To conclude, we note that lower adult perceived social standing has recently been associated with reduced gray matter volume in the perigenual anterior cingulate cortex (pACC), a region densely networked with the amygdala and involved in regulating emotional behavior and physiological reactivity to stress (Gianaros et al., 2007). As speculated previously, it is possible that dynamic regulatory functions supported by pACC–amygdala circuitry may be altered by developing in lower SES environments (Eisenberger, 2007; Gianaros et al., 2007). To test this speculation, future work should use explicit emotion and stress regulation paradigms, as opposed to the passive emotional information processing paradigm employed here, in conjunction with computational connectivity methods to examine developmental socioeconomic-related variations in pACC–amygdala dynamics in association with possible risk for ill health.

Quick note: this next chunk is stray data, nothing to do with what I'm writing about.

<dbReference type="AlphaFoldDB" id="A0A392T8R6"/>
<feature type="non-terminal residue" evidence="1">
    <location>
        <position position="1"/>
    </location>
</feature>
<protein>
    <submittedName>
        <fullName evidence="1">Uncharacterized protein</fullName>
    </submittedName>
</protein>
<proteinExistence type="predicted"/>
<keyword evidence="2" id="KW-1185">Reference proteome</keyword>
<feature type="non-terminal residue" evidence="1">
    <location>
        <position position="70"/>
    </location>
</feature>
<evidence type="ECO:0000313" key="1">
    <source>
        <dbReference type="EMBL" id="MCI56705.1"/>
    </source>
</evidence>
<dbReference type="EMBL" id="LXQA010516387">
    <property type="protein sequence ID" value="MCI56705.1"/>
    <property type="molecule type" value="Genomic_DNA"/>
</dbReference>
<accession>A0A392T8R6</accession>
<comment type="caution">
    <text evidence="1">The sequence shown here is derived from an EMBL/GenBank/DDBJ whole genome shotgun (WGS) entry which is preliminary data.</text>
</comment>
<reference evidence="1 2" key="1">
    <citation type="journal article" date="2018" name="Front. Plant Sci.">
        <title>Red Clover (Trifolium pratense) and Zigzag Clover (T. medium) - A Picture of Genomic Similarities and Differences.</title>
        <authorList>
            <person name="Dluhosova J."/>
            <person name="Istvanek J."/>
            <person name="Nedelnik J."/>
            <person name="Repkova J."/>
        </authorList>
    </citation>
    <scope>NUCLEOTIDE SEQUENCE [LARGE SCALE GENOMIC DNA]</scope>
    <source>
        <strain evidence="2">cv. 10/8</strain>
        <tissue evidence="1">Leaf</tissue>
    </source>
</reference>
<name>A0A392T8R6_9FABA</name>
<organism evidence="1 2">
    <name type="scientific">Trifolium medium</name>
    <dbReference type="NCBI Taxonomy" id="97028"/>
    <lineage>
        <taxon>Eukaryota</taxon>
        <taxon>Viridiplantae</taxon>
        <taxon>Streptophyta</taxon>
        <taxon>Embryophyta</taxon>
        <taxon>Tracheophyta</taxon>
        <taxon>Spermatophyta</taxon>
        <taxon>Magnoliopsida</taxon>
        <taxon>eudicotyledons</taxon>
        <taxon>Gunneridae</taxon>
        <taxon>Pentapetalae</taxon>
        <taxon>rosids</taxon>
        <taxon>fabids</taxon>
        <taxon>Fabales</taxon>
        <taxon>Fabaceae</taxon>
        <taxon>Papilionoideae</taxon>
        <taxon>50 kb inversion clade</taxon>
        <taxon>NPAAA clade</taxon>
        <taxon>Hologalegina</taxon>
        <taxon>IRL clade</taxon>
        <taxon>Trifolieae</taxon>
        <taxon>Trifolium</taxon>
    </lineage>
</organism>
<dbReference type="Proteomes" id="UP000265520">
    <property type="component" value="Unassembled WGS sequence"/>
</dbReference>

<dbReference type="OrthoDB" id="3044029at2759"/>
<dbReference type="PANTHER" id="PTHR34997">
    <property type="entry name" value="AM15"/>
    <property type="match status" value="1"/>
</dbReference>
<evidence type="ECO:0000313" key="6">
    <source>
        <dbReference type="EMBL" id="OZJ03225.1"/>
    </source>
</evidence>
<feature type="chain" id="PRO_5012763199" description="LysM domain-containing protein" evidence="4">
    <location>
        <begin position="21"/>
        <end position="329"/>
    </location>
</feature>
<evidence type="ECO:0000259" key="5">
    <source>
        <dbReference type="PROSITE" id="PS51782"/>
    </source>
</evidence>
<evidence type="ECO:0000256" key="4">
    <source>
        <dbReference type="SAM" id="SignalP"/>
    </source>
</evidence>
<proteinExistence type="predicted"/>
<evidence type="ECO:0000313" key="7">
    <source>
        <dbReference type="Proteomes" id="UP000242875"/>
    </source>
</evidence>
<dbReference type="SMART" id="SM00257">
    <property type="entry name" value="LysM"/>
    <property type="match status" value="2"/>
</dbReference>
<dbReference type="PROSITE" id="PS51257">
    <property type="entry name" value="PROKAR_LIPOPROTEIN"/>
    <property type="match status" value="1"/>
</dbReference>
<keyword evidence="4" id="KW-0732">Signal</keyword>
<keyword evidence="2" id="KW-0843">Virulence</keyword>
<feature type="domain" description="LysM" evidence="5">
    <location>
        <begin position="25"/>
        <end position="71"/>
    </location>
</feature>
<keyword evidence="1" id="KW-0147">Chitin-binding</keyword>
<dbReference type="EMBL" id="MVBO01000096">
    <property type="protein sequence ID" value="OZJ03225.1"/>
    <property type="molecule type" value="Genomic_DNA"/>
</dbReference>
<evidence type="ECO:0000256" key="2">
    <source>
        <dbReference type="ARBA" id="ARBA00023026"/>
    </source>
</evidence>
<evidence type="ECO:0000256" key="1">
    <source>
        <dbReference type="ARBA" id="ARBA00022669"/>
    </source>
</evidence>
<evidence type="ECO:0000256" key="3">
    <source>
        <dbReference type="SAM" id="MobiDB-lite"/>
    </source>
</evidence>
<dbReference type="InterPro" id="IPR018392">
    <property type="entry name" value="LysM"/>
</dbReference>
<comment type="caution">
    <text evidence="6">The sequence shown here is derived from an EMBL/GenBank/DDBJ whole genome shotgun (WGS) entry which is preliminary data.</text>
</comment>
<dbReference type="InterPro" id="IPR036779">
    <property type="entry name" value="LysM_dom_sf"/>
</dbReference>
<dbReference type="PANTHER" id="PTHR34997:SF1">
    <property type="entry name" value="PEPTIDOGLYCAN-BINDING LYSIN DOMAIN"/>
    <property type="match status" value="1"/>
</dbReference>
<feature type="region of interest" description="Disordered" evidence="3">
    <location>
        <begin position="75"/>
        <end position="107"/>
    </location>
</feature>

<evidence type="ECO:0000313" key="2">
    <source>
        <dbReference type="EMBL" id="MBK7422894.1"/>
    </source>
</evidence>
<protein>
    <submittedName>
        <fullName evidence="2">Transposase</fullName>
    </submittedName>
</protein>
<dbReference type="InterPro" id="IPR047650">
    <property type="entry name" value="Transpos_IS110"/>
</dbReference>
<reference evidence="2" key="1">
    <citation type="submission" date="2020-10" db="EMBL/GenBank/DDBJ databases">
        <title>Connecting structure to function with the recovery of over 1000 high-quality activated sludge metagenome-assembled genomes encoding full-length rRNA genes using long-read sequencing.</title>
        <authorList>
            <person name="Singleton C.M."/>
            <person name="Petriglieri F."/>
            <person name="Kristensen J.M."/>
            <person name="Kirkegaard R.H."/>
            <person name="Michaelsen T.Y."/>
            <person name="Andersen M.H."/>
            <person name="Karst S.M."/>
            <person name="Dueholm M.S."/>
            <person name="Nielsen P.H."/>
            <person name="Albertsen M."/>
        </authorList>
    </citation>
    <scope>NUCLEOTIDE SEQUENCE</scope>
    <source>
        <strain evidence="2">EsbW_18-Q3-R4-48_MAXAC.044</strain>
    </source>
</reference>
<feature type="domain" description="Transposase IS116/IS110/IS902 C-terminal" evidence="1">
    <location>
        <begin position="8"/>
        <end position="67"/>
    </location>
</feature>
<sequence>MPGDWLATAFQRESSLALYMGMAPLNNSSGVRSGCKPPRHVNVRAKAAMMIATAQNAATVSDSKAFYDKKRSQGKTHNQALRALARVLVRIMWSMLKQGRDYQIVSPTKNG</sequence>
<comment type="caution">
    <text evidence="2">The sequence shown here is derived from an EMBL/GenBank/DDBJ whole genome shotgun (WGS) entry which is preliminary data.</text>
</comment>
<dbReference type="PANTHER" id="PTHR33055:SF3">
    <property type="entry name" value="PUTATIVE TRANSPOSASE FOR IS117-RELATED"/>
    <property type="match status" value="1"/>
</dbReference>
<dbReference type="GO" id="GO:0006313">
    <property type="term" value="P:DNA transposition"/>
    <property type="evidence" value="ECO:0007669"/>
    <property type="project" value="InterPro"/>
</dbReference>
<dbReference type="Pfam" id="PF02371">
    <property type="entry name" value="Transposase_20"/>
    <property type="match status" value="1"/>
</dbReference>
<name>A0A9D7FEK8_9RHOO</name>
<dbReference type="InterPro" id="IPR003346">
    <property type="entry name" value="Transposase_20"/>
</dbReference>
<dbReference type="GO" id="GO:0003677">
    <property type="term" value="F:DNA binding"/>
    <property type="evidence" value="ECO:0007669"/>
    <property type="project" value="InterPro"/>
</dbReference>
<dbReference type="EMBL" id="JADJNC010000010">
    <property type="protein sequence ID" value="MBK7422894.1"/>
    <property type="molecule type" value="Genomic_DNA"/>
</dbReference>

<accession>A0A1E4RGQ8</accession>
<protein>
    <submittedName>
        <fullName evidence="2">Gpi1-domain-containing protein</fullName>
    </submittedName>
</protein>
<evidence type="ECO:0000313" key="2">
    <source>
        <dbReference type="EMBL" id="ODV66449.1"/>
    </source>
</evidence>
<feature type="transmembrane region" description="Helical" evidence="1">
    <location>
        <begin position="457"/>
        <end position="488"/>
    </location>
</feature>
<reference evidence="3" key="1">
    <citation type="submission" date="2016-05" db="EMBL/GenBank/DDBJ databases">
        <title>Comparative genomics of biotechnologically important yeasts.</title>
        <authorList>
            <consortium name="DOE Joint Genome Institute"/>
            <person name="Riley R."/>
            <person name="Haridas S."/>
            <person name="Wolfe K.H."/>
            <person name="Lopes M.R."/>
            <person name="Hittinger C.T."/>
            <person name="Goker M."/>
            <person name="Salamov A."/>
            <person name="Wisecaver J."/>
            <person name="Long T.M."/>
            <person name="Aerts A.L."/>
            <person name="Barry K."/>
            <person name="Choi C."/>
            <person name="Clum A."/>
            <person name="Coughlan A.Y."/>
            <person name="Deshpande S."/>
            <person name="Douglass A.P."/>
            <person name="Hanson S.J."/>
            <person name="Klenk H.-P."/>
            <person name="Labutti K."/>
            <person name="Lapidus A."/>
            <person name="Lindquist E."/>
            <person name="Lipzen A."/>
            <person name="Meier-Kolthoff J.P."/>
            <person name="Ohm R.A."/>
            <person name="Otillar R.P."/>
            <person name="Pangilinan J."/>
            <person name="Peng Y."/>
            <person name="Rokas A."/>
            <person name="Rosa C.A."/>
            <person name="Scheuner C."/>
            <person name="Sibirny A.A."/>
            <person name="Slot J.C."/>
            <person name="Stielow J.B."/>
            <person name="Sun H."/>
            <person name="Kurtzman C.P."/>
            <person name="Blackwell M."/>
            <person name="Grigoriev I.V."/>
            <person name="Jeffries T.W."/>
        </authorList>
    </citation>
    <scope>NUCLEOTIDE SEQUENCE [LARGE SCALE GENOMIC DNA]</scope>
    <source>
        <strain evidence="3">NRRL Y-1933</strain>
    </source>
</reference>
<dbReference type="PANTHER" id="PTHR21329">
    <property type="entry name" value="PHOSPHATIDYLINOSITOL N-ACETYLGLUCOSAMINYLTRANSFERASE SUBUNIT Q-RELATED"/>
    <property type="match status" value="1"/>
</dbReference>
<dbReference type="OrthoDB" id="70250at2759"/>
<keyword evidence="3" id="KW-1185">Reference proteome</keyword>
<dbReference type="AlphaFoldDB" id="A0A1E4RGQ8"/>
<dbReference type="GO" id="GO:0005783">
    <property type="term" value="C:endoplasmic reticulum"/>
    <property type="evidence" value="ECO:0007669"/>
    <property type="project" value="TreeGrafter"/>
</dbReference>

Supplementary data are available at SCAN online.
This work was supported by NIH grants MH-K01-070616 (PJG) and HL-076852/076858 (KAM). We thank Leslie Mitrik for her assistance in data collection and Dr Brooks B. Gump for his constructive comments on a draft of this report.
Think of this ladder as representing where people stand in the United States. At the top of the ladder are the people who have the most money, most education and most respected jobs. At the bottom are the people who have the least money, least education and least respected jobs or no job. The higher up you are on this ladder, the closer you are to the people at the very top, and the lower you are, the closer you are to the people at the very bottom. Where, during your childhood and adolescence, would you have placed each of your parents on this ladder, relative to other people in the United States?